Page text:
From NewsOK.com, Jaclyn Cosgrove, email@example.com, 24 Jul 2011.
Expensive program brings foreign laborers to work when Americans are unavailable.
It’s cheaper to hire an American.
Pecan farmers Chuck Selman and his son, Chad, would rather hire local help than pay thousands of dollars to legally bring a foreign laborer to work on their farm.
But, finding legal U.S. residents interested in harvesting pecans has never been an easy task.
“Basically we couldn’t find any labor in the area,” said Chad Selman, operator of at Skiatook. “I was spending more time running back and forth to town to try and find guys to come work … than I was actually harvesting the crop.”
So, in 2007, the Selmans started using the H-2A Temporary Agricultural Labor Certification visa program to hire workers from other countries, legally. The program exists in case there is a shortage of U.S. citizens to perform agricultural labor.
The government reported that during the 2010 fiscal year, about 49 agricultural companies in Oklahoma hired 337 foreign laborers through the H-2A program. Nationally, about 56,000 such visas were granted.
However, farmers, lawyers and human rights activists have complaints about the program and its counterpart, the H-2B visa program for nonagricultural jobs. Critics claim both programs are burdensome and expensive, and also are abused in ways that point to larger issues within the U.S. immigration debate.
Eight workers needed
The Selmans need eight workers, but aren’t optimistic they’ll find a U.S. citizen to employ.
“Some of these guys who would show up — nobody in their right mind would hire these people,” Chad Selman said of U.S. applicants. “You can tell they’re not going to be good workers, and it’s a terrible interview, but you’re required by law to hire them, unless you have something by law that says you don’t have to.”
An H-2A employer must continue to hire U.S. citizens who apply for a job until the H-2A workers have finished half of their work contract.
When the Selmans first used the program in 2007, one U.S. citizen came to their farm for an interview. A 2007 ice storm interrupted harvesting for two years. In 2009, no one responded to newspaper ads seeking U.S. workers. Last year, the Selmans received four applications.
“And, of course, every single one of them, we said to them, ‘Come back at this day, at this time,’ and not a single one of them showed up,” Chad Selman said. “They’re kind of here more just for the interview … so they are able to still get their unemployment check from the government.”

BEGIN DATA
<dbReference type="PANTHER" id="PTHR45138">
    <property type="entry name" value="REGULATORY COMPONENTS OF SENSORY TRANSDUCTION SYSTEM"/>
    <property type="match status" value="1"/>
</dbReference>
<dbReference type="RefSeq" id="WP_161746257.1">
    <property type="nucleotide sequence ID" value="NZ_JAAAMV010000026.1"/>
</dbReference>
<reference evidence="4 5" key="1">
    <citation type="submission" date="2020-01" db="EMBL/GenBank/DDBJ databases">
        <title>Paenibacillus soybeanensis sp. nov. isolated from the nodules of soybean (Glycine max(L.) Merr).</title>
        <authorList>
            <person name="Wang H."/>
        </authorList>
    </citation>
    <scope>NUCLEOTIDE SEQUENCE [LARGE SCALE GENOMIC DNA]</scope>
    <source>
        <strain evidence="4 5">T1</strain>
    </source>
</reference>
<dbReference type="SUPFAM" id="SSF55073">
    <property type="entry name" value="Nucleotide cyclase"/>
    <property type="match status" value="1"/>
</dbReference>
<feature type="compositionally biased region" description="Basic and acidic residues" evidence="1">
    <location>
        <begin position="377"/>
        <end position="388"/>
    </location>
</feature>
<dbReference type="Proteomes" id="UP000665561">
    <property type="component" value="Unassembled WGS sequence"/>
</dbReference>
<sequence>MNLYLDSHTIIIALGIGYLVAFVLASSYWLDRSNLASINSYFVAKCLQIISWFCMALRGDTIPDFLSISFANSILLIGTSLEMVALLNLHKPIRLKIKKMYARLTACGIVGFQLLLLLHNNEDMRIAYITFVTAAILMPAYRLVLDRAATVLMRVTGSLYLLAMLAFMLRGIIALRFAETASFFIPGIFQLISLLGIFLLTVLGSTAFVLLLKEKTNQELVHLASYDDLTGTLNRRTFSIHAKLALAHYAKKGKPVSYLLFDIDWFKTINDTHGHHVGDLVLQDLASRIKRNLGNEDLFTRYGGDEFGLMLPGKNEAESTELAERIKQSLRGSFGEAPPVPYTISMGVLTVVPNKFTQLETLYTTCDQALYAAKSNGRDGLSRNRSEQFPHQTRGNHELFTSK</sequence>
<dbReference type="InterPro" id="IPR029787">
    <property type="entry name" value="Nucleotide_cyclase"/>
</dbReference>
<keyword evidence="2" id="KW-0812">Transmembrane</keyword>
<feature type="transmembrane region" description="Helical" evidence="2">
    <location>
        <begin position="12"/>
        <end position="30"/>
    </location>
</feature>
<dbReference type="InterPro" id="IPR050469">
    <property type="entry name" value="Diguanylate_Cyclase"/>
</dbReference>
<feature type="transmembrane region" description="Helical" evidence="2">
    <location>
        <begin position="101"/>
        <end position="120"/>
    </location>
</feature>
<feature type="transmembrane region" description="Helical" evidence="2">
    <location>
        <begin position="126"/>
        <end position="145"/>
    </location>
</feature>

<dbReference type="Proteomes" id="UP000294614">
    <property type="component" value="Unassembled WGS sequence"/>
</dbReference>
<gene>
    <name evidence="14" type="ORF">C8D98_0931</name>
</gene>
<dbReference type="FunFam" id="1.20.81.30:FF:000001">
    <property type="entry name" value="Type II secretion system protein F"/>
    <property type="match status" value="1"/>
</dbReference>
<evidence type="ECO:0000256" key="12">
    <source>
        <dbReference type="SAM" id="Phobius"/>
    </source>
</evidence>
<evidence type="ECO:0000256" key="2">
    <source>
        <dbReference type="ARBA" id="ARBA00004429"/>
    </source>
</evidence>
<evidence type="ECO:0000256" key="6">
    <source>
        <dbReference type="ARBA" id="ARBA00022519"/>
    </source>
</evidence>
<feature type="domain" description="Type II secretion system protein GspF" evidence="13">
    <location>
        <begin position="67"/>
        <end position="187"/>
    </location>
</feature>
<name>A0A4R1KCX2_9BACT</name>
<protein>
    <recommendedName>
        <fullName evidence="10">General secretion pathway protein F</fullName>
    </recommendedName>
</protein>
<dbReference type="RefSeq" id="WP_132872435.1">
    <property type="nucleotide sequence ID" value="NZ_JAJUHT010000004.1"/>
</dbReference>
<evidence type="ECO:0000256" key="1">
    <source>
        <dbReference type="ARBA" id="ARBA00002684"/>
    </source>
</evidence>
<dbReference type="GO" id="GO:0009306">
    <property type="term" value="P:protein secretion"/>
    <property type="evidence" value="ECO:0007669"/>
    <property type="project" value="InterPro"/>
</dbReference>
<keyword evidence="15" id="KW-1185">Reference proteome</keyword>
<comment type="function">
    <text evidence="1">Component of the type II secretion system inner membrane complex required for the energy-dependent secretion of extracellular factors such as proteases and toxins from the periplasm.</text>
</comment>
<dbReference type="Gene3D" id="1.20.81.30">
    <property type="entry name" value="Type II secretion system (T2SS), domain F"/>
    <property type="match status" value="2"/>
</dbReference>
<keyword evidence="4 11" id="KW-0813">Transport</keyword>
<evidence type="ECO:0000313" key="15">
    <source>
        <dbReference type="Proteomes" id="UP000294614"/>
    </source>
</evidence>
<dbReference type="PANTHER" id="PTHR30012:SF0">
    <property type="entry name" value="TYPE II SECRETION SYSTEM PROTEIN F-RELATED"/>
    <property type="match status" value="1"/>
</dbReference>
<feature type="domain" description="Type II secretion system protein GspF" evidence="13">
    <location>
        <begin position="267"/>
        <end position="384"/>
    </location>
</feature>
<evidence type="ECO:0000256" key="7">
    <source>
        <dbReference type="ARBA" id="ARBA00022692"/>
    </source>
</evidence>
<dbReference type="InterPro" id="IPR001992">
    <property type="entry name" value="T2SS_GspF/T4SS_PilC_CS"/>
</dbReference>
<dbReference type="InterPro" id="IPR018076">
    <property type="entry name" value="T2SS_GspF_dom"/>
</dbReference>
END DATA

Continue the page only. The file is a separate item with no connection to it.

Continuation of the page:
Anyone receiving unemployment benefits from the state of Oklahoma must apply for at least two jobs per week. If offered a job they could reasonably be expected to do, the recipient must take the job, said spokesman John Carpenter of the Oklahoma Employment Security Commission.
David North, a Center for Immigration Studies fellow who blogs in favor of tighter restrictions on immigration, says farmers complaining they cannot find U.S. citizens to perform agricultural labor is not new.
“We’ve been hearing this for 50 years,” said North, assistant to the U.S. Secretary of Labor under the Kennedy and Johnson administrations. But, he argues the H-2A program exploits foreign workers and potentially displaces American workers.
“Particularly because of the recession, we really don’t need to bring people from overseas or over the Rio Grande because we have plenty of Americans looking for jobs, some of them on unemployment,” North said. “If you poke around, you’ll find legal residents to do this job.”
North said if American farmers paid better wages, more U.S. citizens might be willing to work.
H-2A workers are paid the highest wage possible taking into consideration the Adverse Effect Wage Rate, which is the minimum wage the Department of Labor determines for agricultural workers; the prevailing wage for the position they’re filling; or the federal or state minimum wage.
Records show about half of the H-2A workers in Oklahoma last year were paid between $9 and $10 an hour. All of the jobs paid at least $7.25 but no more than $12 hourly.
Chuck Selman started his pecan farm 30 years ago. To harvest the 500,000 pounds of pecans they expect to produce this year, the Selmans likely will bring eight foreign laborers from Mexico.
Through the H-2A program, the Selmans will pay for transportation, food and housing. They will also pay a third party, an H-2A agent, a few thousand dollars to process their paperwork. They also must pay to advertise the jobs though they are skeptical any will be filled by Americans.
Although expensive and complicated, the H-2A program is the only legal outlet, the Selmans say.